Archaeologists working at Shubayqa 1, a site in northeastern Jordan, found tiny fragments of an ancient unleavened bread as they were excavating a hearth. The site was made by people of the Natufian culture, 14,400 years ago. The paper describing the discovery, by Amaia Arranz-Otaegui and coworkers, documents the use of a mixed unleavened dough to make bread more than 4000 years before the introduction of agriculture in this region of the world.
The paper includes a photo of the fireplace and structure where the team found the oldest of the charred bread remains. It is one of the most beautiful site photos I’ve ever seen in an archaeological paper:
Many of the bread fragments showed evidence of grain from various species. But five of them were a mixture that included tubers from a plant known as the club rush.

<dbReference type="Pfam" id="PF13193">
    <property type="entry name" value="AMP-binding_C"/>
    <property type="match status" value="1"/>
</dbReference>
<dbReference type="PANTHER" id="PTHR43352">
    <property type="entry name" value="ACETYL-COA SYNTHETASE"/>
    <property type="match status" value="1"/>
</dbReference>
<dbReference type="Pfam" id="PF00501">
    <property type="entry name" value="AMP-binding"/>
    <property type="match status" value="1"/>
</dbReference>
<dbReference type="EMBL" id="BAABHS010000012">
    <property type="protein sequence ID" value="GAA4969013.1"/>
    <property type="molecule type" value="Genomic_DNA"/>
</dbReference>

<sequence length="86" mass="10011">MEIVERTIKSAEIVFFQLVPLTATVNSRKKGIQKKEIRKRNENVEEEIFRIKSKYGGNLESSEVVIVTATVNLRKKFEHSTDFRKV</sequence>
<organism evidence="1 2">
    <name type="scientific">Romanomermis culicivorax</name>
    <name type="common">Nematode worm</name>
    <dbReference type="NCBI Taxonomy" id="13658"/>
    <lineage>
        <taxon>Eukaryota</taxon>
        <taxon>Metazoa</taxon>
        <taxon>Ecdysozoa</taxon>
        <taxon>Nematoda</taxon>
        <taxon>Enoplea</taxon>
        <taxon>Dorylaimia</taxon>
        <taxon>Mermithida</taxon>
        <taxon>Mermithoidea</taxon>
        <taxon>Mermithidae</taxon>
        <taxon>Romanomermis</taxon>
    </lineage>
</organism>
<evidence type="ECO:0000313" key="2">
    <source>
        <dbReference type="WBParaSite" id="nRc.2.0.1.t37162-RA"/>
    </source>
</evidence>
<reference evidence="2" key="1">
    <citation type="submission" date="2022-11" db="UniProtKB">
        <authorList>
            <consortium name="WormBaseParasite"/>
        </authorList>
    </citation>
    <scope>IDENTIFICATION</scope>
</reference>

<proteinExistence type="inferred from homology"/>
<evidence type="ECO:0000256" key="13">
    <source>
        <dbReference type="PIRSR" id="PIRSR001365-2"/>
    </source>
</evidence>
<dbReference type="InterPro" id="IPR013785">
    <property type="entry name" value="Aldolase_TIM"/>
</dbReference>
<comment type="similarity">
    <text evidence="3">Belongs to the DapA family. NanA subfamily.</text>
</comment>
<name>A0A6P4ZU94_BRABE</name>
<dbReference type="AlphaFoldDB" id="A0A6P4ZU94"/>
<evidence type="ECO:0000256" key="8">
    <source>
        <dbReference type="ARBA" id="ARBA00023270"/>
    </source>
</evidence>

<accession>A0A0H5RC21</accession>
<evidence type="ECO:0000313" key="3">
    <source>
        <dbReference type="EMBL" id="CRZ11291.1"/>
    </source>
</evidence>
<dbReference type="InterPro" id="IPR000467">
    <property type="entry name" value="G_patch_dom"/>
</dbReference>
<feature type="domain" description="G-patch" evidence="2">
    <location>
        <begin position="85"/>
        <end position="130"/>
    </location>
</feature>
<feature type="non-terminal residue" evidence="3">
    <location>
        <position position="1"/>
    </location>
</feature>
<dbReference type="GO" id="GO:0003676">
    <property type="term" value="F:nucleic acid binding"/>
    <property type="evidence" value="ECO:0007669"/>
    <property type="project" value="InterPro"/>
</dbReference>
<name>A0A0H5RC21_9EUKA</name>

Ethnobotanical and experimental evidence indicates club-rush tubers are best consumed as gruel or flour to make bread, instead of boiling or steaming (18, 19). Pure club-rush tuber bread is brittle, crumbly, and flaky, but the addition of bread wheat (Triticum aestivum) flour (i.e., gluten) allows for the production of elastic dough that can be pressed onto the walls of a tandir-type oven structure and be baked (18). Evidence for cereal and club-rush tuber preparations have been identified at late Neolithic sites in Turkey (2) and The Netherlands (20). The finds from Shubayqa 1 suggest a considerably earlier date for their dietary use.
It’s a fascinating discovery that adds perspective to the systematic use of various wild plants and food preparation in these semi-nomadic people.